When we were in Basel, Switzerland last June, covering the art fair and all its attendant hoopla, we went to a party at this sprawling, impossibly opulent 18th Century estate. The revelers seems to gravitate toward a golden parlor room in one of the carriage houses that line the property, and they all were Read More
Last June, at a dinner following a talk between Matthew Barney and Tina Brown at Kunstmuseum Basel, during that city’s annual art fair, Alexandra Chemla found herself seated with several fellow graduates of her alma mater Brown University.
“My rugby team at Harvard used to go down to the Brown campus to meet girls,” said Marc Glimcher, the president of Pace Gallery, one of the few members of the table who did not matriculate at Providence (the Observer was another). “I could sell my whole booth and it wouldn’t be as good as winning a rugby game.”
As small talk ensued, conversation centered on ArtBinder, Ms. Chemla’s startup that she founded as a 24-year-old gallery assistant at Gavin Brown’s Enterprise, after years of slaving over massive physical binders full of printouts of art.
Art Basel 2014
Only the conversation topic of Andy Warhol could lure to East Hampton, on a Sunday morning no less, such a stacked panel of the big guys: Peter Brant, Alberto Mugrabi, Aby Rosen, Larry Gagosian, Whitney chief curator Donna De Salvo, and Factory superstar Jane Holzer. One had to doubt whether all would actually show up. Yet, there they were all at Guild Hall, all eager to discuss all things Warhol. And they came to talk with a moderator who has been, at various times, Warhol’s biographer, nurse, magazine editor, party pal, lackey, leader, wingman, acolyte, enemy, scourge—Bob Colacello.
If you live near Basel, Switzerland, or don’t mind spending an extended period there during Art Basel, participating in an artwork, Klaus Biesenbach and Hans Ulrich Obrist want to hear from you, according to the fair’s site. As you may have heard, the gentlemen are organizing a show called “14 Rooms” there in June, and it’s shaping up to be a fairly performance-heavy (or at least people-heavy) affair. They need bodies.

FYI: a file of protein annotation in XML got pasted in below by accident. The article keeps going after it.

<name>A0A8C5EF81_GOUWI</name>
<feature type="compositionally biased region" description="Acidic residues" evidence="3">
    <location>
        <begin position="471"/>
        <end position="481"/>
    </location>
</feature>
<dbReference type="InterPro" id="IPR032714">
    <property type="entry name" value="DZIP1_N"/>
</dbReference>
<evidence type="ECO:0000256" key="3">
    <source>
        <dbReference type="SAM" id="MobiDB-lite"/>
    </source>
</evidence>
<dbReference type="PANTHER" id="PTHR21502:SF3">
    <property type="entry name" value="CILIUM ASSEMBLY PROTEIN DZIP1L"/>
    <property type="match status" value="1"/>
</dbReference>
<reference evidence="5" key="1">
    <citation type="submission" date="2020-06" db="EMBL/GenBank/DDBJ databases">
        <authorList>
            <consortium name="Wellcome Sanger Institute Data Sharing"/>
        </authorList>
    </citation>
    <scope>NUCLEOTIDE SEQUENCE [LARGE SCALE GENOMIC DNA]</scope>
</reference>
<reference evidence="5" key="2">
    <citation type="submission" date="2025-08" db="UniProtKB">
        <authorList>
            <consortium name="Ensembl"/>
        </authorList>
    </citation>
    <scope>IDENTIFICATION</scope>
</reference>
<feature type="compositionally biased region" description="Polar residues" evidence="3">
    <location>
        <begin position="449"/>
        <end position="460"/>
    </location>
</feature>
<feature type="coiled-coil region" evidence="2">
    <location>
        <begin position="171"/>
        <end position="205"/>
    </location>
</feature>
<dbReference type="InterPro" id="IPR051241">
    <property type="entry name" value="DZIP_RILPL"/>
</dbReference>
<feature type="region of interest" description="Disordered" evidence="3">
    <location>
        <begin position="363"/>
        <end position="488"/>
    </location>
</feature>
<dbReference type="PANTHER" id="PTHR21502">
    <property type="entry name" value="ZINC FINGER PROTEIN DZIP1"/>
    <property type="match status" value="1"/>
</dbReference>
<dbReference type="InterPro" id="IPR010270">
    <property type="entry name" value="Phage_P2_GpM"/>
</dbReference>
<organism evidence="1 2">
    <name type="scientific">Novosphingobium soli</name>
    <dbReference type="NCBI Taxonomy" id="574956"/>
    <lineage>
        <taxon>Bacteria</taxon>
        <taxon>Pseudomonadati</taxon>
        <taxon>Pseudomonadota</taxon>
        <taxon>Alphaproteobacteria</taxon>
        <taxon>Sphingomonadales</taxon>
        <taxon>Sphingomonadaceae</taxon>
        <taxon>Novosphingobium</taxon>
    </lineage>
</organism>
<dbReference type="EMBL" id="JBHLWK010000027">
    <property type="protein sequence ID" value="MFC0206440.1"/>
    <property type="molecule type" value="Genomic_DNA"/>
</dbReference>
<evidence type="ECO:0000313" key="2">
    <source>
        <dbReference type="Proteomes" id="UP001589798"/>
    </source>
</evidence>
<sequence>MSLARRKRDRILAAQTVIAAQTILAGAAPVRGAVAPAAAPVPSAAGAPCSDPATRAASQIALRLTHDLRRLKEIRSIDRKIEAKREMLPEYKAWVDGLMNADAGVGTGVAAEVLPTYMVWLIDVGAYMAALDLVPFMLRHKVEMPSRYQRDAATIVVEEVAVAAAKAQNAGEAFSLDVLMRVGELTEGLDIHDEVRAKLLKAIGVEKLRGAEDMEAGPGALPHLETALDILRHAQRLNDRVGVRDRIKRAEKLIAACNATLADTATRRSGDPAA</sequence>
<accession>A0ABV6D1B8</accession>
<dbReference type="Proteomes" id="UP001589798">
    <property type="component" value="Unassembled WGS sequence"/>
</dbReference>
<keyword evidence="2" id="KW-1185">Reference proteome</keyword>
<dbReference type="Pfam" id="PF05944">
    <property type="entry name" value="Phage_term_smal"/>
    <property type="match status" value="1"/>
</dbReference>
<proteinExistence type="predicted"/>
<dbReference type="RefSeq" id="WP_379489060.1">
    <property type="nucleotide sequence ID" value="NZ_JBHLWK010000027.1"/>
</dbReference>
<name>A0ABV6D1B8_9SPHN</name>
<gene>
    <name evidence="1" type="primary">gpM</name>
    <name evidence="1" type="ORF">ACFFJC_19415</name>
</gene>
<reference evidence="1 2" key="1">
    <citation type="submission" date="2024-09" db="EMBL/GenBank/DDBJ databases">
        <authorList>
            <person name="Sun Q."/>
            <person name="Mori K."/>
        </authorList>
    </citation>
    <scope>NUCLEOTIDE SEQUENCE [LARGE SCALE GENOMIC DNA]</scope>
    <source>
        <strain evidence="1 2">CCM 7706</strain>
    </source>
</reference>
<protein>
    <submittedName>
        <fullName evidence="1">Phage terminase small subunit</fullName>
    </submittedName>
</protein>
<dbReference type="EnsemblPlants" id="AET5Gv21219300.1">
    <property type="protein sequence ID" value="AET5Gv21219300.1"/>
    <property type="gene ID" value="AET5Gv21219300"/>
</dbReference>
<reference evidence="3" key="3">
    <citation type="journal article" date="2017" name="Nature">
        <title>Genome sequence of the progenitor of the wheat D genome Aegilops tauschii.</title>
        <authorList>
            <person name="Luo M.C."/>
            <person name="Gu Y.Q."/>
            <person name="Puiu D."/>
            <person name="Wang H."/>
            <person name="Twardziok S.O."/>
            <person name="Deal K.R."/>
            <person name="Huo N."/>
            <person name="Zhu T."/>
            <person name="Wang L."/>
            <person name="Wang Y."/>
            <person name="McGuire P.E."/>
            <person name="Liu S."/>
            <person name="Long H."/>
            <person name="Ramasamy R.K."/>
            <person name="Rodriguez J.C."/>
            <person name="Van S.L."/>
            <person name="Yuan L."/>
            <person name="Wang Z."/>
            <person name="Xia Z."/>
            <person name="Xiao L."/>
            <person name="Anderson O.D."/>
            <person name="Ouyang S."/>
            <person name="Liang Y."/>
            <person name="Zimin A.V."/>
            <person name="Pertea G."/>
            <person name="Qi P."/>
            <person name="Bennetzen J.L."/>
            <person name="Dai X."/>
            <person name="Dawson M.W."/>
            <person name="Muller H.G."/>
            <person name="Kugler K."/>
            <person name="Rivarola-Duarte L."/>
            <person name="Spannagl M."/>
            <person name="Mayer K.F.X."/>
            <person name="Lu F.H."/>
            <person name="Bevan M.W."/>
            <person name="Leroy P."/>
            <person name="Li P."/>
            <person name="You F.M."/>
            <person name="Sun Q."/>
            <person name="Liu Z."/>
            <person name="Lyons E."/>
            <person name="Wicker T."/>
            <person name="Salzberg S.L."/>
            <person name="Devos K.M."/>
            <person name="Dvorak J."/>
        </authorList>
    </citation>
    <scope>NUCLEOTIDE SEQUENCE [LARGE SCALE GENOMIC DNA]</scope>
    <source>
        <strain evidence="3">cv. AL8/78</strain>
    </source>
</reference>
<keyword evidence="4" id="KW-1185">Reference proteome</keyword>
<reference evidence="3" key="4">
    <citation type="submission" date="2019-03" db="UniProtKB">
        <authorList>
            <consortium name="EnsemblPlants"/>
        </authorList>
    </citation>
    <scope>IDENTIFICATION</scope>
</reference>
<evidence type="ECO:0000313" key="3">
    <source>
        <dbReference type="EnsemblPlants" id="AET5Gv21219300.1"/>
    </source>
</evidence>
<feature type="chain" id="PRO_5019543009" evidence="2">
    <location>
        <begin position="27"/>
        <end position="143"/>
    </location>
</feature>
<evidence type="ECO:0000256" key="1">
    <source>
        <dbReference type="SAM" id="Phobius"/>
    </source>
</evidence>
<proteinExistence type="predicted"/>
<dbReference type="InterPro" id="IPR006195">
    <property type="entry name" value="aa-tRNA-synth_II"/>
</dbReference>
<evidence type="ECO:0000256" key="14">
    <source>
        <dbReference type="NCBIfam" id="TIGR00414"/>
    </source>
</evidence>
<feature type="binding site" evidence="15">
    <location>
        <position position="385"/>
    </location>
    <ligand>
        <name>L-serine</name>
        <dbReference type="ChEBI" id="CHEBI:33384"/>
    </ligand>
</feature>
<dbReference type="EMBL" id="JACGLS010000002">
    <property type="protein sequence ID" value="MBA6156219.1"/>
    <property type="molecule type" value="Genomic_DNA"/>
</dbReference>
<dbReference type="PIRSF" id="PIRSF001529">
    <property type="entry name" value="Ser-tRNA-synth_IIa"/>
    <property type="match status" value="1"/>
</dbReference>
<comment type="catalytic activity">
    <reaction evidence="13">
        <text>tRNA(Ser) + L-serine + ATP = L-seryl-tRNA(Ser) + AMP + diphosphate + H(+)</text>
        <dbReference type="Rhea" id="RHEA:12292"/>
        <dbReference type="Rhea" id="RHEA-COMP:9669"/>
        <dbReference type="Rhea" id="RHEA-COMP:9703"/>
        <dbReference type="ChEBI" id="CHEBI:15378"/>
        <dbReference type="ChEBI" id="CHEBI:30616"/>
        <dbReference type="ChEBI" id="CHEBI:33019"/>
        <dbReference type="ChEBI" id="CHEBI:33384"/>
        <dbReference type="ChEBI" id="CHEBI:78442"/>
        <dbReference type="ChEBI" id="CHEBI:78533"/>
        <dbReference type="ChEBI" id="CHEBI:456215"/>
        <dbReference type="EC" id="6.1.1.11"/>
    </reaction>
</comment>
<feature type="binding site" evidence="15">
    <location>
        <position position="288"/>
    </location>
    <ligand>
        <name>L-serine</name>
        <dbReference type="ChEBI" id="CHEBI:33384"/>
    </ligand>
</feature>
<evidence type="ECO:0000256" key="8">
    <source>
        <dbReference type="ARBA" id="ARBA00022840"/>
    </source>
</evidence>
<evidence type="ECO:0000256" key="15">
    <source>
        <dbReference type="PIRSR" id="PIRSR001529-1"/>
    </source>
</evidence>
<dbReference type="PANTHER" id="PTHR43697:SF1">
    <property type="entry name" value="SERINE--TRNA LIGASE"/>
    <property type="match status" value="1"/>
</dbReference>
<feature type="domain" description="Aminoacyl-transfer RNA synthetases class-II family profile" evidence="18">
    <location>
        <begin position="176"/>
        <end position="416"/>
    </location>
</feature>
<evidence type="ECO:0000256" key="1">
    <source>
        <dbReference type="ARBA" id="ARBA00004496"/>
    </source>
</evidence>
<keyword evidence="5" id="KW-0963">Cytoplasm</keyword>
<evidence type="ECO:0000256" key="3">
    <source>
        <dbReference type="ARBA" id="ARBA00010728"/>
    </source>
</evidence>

Next year, Art Basel announced, its Hong Kong fair will take place not in May, as it has previously, but in March. Mark your calendars: it will run in 2015 from Sunday, March 15 through Tuesday, March 17, with VIP previews on the evening of Friday, March 13 and all day on Saturday, March 14.
This year’s fair is still scheduled for May, and will run at the Hong Kong Convention and Exhibition Centre from Wednesday, May 14 (the preview day), through Sunday, May 18.
Folks, this is a public service announcement reminding you that if you want to pick up some free stuff at Jonathan Horowitz’s Free Store during Art Basel, you will have to bring some stuff to drop off at the store. Got that straight? Now, while it is technically true that bundling up all your crappy Read More
Art Basel 2012
Art Basel, which has three annual contemporary fairs to its name, in Basel, Switzerland; Miami Beach, Fla.; and Hong Kong, announced today that is planning to make some changes to the organization of its leadership, with Marc Spiegler, who currently co-directs the Basel and Miami Beach editions with Annette Schönholzer, being promoted to director of the complete fair trinity.
Art Basel 2012
It’s raining money over there at Art Basel! Someone just snapped up a Richter that was reportedly priced above $20 million at Pace’s booth. On the more modest end of the spectrum, young artists Simon Denny and Karsten Födinger are set to receive checks for 30,000 Swiss francs ($31,300) as the winner’s of the fair’s annual Baloise Art Prize, which goes to the best contributions to its Art Statements section.
The Schaulager Museum in Münchenstein, Switzerland has opened a Herzog & de Meuron-designed outpost just next to the 43rd edition of the Art Basel art fair, The New York Times reports.
With the 43rd edition of Art Basel set to open this week, art-market reporter Georgina Adam has written a great piece for the Financial Times about the workings of the fair’s selection committee, the group of dealers that decides the event’s list of exhibitors each year. Since galleries stand to net a huge portion of their annual revenue at Basel, the selection process is an understandably tense affair.